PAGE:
According to its Wikipedia page, the precautionary principle states that:
if an action or policy has a suspected risk of causing harm to the public or to the environment, in the absence of scientific consensus that the action or policy is harmful, the burden of proof that it is not harmful falls on those taking the action.
Some opponents of immigration argue that given the uncertainties surrounding immigration, the precautionary principle dictates restrictionist policies.
Others who are generally supportive of immigration still consider the precautionary principle as a justification for allowing only modest and gradual increases in immigration and reject a policy of open borders (see also moderate versus radical open borders).
Here are some examples of arguments based on the precautionary principle:
- Peter Brimelow writes in Alien Nation: Common Sense about America’s Immigration Disaster, quotes from a letter written by a subscriber to National Review:
Readers who find themselves bogged down in the pros and cons of [Third World] immigration can simplify the issue by asking the same question airplane pilots and sailors pose before setting off in threatening weather, “What if?”
What if Julian Simon, Ben Wattenberg and Bob Bartley are wrong? Are we prepared for any or all of the possible consequences: public assistance programs watered down or driven out completely, our environ-
ment overwhelmed, massive poverty, a shrinking percentage of our population in good jobs, a splintered society in which ethnic strife is as common as a rainy day, leading to that time in the next century when the U.S. goes totalitarian because the nation is no longer governable as a republic with four huge ethnic minorities (one of which is white)? . . .
Now, what if Peter Brimelow and George Borjas are wrong? Can we handle a labor shortage and a reduction in the spread of fast food restaurants? We can solve the labor problem by going to our southern bor-
der and whispering, “we can use a few workers. ” As for the restaurants, here’s a vote for more home cooked meals.
— Tev Laudeman, Louisville, Ky.
- Swamped: Discussion of concerns about the large-scale immigration that might happen if borders were suddenly opened.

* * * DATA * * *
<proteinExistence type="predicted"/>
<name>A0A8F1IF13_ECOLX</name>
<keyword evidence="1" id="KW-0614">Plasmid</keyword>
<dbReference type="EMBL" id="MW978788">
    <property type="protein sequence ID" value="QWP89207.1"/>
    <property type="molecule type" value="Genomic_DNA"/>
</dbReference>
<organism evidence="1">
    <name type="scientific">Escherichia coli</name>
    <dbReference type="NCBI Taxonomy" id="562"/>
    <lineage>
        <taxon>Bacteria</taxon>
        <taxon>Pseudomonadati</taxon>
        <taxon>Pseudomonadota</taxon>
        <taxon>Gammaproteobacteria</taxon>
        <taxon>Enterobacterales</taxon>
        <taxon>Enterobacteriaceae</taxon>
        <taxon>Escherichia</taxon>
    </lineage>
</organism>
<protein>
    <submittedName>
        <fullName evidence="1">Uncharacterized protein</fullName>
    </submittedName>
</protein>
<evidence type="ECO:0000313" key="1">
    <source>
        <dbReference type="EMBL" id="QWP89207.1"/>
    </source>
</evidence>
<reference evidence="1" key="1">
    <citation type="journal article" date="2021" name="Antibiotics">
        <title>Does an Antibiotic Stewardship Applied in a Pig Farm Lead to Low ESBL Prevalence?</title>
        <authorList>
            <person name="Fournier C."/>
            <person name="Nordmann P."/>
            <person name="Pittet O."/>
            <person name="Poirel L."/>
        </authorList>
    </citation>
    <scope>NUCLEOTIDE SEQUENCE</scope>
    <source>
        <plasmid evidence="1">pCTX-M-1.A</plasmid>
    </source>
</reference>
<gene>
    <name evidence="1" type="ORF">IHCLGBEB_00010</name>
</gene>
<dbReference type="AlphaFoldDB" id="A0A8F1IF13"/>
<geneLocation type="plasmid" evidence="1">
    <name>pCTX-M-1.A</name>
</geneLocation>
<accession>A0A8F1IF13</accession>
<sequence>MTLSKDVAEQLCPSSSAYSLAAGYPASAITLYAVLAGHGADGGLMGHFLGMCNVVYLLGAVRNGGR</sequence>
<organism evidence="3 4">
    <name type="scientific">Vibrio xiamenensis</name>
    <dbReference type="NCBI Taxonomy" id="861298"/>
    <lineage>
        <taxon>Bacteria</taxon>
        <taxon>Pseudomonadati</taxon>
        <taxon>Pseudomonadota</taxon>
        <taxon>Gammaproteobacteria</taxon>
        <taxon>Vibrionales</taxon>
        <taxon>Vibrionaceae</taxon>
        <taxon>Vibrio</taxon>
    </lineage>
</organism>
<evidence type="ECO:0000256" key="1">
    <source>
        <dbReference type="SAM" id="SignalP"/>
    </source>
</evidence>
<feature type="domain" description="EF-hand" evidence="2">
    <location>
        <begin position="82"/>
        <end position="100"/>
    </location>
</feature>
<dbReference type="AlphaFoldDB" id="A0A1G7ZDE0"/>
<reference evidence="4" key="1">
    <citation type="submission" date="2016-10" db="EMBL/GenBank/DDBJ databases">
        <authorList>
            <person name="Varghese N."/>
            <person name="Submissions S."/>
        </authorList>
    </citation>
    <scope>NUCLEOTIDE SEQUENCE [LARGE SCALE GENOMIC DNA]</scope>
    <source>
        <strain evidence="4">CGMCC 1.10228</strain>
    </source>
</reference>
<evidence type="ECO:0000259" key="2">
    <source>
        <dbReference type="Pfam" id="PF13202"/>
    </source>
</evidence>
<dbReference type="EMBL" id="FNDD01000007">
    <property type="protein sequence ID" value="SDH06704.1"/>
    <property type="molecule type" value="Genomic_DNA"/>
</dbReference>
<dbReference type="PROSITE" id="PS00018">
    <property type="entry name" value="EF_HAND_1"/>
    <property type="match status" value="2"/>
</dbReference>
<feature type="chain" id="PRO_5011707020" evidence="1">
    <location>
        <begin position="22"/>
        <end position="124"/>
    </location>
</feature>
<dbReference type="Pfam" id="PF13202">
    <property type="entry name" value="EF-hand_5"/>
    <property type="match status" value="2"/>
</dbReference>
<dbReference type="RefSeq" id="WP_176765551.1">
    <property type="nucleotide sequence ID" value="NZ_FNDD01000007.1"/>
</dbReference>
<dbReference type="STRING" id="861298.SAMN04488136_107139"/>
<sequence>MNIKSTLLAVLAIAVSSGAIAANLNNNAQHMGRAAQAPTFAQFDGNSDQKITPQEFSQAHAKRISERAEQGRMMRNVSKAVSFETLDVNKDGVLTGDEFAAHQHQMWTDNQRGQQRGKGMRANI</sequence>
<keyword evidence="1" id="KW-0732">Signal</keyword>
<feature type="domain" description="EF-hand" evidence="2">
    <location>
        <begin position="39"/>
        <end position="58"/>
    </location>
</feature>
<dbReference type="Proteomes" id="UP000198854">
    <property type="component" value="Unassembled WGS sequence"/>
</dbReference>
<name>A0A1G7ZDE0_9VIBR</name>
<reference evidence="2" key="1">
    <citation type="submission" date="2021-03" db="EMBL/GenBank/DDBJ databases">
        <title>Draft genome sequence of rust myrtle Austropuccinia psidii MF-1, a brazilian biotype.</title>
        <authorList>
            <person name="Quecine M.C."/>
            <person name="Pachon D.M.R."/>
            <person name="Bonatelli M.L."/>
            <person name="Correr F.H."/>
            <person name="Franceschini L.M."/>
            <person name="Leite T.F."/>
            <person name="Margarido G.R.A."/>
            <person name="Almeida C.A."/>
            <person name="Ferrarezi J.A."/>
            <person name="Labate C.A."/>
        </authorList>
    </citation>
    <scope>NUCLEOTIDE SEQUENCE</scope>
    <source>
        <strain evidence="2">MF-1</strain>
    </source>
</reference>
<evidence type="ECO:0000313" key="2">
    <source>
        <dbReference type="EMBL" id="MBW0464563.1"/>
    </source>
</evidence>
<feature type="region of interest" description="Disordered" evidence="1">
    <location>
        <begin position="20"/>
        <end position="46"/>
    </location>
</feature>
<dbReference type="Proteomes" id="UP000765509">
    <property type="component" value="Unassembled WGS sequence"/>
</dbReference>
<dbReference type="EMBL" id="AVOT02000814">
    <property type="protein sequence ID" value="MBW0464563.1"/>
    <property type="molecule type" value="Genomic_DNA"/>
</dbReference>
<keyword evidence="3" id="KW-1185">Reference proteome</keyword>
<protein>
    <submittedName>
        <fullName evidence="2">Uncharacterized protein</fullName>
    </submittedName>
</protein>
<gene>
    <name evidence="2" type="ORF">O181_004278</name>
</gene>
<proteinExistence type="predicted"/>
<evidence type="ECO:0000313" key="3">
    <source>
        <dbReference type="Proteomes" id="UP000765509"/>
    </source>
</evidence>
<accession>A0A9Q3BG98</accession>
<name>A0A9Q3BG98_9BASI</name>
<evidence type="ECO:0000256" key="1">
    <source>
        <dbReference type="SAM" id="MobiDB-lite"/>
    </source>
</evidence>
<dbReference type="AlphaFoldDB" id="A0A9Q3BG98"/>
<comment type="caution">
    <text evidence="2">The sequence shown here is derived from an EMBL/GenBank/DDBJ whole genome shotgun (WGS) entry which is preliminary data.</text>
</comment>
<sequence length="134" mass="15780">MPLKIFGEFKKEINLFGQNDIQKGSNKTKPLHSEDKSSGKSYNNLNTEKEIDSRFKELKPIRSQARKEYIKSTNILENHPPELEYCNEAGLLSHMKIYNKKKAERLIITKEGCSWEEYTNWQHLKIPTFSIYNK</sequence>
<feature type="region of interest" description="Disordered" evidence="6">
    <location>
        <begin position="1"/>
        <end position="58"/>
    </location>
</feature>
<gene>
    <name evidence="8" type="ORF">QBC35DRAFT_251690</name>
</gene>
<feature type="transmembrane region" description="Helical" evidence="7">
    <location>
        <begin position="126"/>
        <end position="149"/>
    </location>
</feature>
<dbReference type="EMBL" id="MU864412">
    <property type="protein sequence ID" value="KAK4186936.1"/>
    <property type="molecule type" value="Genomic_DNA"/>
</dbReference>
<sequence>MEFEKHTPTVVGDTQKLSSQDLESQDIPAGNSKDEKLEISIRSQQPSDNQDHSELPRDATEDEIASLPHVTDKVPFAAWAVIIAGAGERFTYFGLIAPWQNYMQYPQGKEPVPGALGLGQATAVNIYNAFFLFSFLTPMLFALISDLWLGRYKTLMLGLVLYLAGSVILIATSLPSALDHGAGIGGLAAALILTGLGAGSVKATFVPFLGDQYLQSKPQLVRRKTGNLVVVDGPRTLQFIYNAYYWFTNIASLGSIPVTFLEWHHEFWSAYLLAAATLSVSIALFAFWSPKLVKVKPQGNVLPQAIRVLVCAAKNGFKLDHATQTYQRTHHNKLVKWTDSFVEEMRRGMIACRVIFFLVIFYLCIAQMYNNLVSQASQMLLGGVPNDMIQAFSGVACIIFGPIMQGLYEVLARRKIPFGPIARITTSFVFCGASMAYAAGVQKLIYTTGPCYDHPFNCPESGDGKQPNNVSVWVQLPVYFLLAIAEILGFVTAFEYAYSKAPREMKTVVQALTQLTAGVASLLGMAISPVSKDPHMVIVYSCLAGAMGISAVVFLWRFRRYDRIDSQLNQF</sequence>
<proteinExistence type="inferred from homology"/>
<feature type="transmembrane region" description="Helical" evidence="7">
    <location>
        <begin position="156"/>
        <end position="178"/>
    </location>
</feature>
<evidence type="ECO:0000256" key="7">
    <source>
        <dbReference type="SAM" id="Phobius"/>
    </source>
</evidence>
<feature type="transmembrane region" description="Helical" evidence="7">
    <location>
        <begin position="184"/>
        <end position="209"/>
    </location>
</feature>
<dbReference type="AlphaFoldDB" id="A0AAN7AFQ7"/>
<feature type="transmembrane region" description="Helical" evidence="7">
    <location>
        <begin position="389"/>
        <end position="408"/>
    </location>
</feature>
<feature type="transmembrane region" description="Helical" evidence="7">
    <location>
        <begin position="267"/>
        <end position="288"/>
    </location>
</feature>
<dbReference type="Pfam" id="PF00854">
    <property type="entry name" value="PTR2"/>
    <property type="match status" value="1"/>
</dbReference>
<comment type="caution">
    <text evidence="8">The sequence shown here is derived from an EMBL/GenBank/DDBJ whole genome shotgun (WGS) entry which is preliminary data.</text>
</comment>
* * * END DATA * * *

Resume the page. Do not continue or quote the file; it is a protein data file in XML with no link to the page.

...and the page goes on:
- Moderate versus radical open borders.
Responses by open borders advocates
If you embrace something like the Precautionary Principle (Sunstein 2005), this is a powerful objection to immediate open borders. The society we have works extremely well by world and historic standards. If you live in the First World, you’re doing fine. Why take chances?
From an amoral, risk-averse point of view, there is no good response to this objection. But if you take the moral presumption in favor of free migration seriously, this is a weak argument indeed. Immigration restrictions are not a minor inconvenience we impose on the rest of the world for our peace of mind. Immigration restrictions literally ruin many millions of lives—forcibly denying people the opportunity to do business with their best customers. “We’re trapping millions in Third World misery because we know that free migration has very bad consequences” arguably overcomes the presumption in favor of open borders. “We’re trapping millions in Third World misery because there’s a small chance that free migration has very bad consequences” does not. Think of the moral progress that the Precautionary Principle would have precluded: until a society tried freedom of religion or the abolition of slavery, no one could be sure the experiment wouldn’t end in disaster.
In any case, the Precautionary Principle lends no support to the status quo. Existing research confirms that moderate liberalization of immigration has excellent overall consequences. If the “out of sample” problem bothers you, the obvious solution is to expand the sample gradually. Step one: liberalize slightly more than any other country. Step two: see what happens. Step three: in the absence of very bad consequences, liberalize a little more and return to step two.